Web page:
High hopes for the Depot and the future

Despite all that planning interest and statements of intention, private tax-paying development did not occur. The proposal to move the Depot to the Q Block was met with both great interest as a way to stimulate long-sought development by some (including me), but significant skepticism by others because it was not “real” economic development. By 2012, the City Council (I was a Council member at the time) approved the Depot move with public support in the form of City-owned land to be transferred the Depot group and financial assistance from the Economic Development Authority. Yet, given the non-profit nature of the development, concerns remained the Depot was not the highest and best use of the property and might discourage additional future development.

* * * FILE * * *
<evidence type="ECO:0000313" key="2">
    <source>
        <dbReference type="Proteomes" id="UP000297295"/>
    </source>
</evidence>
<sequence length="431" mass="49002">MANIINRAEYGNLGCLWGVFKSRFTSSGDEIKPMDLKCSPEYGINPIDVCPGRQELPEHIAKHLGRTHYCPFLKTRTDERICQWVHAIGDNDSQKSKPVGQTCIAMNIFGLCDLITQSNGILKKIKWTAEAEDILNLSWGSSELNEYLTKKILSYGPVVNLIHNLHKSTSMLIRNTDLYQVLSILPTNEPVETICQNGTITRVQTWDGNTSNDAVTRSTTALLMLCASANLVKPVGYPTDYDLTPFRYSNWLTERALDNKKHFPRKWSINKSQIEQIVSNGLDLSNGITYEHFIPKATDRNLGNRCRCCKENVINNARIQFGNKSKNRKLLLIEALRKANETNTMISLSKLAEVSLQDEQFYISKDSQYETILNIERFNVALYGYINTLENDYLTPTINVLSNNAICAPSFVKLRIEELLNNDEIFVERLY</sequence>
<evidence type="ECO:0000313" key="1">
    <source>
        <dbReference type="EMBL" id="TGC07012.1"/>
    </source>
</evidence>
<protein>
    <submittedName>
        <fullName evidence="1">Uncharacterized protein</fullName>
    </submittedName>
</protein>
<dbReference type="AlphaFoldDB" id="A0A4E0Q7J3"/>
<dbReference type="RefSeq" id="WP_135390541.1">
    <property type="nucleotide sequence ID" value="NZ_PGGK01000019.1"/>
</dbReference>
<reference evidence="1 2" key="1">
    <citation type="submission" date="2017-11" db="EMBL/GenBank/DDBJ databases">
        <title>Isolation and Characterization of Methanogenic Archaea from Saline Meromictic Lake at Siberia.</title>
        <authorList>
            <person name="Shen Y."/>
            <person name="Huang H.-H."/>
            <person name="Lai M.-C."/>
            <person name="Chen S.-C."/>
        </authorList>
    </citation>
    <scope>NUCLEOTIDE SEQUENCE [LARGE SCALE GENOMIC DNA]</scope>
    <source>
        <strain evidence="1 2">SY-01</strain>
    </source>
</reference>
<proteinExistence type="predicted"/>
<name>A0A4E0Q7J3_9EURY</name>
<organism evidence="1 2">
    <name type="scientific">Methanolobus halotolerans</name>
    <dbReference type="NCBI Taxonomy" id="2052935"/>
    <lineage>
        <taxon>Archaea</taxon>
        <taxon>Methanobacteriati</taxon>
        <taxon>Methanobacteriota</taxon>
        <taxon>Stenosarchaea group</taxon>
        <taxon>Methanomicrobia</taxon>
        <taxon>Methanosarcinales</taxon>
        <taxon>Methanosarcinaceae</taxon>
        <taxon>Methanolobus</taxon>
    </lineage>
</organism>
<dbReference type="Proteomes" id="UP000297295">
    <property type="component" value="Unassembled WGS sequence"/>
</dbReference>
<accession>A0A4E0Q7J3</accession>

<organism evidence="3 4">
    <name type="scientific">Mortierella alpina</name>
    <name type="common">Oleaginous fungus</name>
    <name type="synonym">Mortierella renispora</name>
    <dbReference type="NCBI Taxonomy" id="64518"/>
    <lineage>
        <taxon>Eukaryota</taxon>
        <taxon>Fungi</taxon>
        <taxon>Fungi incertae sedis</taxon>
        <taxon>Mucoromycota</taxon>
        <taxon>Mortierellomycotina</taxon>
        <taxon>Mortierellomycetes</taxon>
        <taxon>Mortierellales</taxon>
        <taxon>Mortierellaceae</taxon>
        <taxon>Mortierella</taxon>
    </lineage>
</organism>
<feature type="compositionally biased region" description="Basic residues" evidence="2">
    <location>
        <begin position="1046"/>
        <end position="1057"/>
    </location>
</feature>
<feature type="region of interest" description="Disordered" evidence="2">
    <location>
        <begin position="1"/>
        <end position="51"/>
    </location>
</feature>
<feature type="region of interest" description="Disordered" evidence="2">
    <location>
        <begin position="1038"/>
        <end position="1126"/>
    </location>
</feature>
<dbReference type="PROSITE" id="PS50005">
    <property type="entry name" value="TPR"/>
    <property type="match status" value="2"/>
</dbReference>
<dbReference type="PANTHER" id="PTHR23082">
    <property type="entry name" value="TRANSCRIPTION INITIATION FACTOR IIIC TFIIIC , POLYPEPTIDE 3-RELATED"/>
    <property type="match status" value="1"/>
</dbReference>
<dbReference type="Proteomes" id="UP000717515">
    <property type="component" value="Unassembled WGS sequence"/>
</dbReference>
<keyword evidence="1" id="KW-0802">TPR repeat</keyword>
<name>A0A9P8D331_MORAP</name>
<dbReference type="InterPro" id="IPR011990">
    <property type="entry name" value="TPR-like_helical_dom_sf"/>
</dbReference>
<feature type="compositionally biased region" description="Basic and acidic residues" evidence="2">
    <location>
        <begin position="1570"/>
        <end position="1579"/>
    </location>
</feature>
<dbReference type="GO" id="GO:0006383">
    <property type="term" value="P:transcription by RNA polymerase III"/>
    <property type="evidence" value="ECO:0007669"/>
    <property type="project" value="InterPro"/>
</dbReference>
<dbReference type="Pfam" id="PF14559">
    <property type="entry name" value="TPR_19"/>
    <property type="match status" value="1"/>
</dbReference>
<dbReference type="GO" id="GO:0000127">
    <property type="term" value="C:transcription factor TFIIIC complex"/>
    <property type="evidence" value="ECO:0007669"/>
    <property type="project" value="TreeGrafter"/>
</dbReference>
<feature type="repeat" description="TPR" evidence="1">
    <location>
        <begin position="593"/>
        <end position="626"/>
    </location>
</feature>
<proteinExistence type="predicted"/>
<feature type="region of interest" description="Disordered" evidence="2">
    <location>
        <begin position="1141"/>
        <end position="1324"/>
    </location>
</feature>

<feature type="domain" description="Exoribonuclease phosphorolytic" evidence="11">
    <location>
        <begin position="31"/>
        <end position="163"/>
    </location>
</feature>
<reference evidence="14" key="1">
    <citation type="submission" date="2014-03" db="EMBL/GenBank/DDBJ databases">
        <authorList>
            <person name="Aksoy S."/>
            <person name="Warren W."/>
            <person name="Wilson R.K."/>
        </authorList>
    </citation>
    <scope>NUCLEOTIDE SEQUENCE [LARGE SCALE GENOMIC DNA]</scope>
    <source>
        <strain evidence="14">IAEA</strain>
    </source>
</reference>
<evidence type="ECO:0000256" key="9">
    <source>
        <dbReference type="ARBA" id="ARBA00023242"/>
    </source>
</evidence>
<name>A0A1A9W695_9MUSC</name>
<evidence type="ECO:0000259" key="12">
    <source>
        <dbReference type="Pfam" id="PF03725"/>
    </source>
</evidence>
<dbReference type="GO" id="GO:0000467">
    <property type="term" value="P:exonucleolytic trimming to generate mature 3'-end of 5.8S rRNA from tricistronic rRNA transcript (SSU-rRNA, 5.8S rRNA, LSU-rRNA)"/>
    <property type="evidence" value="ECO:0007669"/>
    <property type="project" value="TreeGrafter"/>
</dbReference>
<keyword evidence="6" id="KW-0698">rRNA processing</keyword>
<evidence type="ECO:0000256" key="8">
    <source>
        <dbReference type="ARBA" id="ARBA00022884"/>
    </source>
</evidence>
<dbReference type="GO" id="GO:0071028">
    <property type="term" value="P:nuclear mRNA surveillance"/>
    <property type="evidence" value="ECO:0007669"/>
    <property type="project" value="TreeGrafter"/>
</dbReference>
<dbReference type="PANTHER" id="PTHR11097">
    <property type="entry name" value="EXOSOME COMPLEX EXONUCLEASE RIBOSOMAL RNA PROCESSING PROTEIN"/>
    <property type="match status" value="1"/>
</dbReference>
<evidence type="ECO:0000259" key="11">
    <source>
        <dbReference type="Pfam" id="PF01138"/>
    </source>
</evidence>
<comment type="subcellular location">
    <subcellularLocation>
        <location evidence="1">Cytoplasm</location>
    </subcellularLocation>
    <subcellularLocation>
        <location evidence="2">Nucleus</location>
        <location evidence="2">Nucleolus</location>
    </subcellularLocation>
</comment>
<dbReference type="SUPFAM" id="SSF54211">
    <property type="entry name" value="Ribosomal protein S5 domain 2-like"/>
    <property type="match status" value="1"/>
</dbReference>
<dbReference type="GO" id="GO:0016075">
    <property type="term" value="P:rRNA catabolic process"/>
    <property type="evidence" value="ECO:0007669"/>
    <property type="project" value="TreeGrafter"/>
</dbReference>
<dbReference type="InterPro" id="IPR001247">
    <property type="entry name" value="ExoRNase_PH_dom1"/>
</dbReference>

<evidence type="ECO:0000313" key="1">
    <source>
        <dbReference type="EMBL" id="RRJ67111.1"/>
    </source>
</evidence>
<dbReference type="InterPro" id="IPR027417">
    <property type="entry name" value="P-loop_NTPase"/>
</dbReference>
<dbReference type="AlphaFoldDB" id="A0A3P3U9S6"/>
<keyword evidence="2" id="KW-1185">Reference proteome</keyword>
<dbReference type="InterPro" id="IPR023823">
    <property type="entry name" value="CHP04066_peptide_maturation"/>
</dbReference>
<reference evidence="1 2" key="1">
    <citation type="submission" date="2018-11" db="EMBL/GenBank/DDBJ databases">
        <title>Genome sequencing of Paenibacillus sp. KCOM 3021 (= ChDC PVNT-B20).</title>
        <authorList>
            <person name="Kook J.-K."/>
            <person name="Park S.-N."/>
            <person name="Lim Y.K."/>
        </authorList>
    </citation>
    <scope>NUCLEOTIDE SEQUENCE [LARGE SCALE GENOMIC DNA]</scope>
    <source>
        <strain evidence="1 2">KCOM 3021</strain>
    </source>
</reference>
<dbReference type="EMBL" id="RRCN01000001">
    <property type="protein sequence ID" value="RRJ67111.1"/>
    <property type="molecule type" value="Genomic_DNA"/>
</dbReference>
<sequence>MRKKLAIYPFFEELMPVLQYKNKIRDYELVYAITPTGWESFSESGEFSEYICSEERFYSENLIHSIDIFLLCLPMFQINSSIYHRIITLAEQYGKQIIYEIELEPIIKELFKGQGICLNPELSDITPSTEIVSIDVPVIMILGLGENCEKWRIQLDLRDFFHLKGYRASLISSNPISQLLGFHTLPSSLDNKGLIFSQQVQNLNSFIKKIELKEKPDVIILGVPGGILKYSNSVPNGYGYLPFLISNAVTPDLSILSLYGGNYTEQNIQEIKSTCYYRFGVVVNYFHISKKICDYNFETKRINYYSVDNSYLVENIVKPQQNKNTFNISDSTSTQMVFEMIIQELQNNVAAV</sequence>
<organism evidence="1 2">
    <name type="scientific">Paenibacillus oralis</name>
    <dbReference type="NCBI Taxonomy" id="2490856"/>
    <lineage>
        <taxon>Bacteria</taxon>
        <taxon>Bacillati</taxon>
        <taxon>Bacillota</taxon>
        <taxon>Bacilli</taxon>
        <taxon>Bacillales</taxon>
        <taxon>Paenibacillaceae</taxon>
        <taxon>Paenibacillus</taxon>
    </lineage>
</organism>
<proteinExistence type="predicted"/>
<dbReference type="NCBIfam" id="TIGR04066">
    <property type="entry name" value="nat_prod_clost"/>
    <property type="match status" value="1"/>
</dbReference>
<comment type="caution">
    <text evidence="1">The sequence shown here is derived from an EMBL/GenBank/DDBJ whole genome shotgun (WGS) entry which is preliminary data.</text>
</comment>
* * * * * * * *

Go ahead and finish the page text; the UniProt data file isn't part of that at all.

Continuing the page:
But after all that planning, moving the Depot to the Q block is the first concrete step toward improving the block and carrying out the plans and more.  The Depot project:

  • Preserves a singular and historic building which is uniquely intended to be located next to the railroad rather than having the train and its noise be a problem to be mitigated in other kinds of development.
  • Creates an additional reason to cross the highway on foot or bicycle and an opportunity to redesign the infrastructure, especially if it is used as a transit hub and/or passenger rail is restored. In 2015, in anticipation of the Depot’s move, a more pedestrian friendly crossing at Third Street was planned (but its construction has been delayed).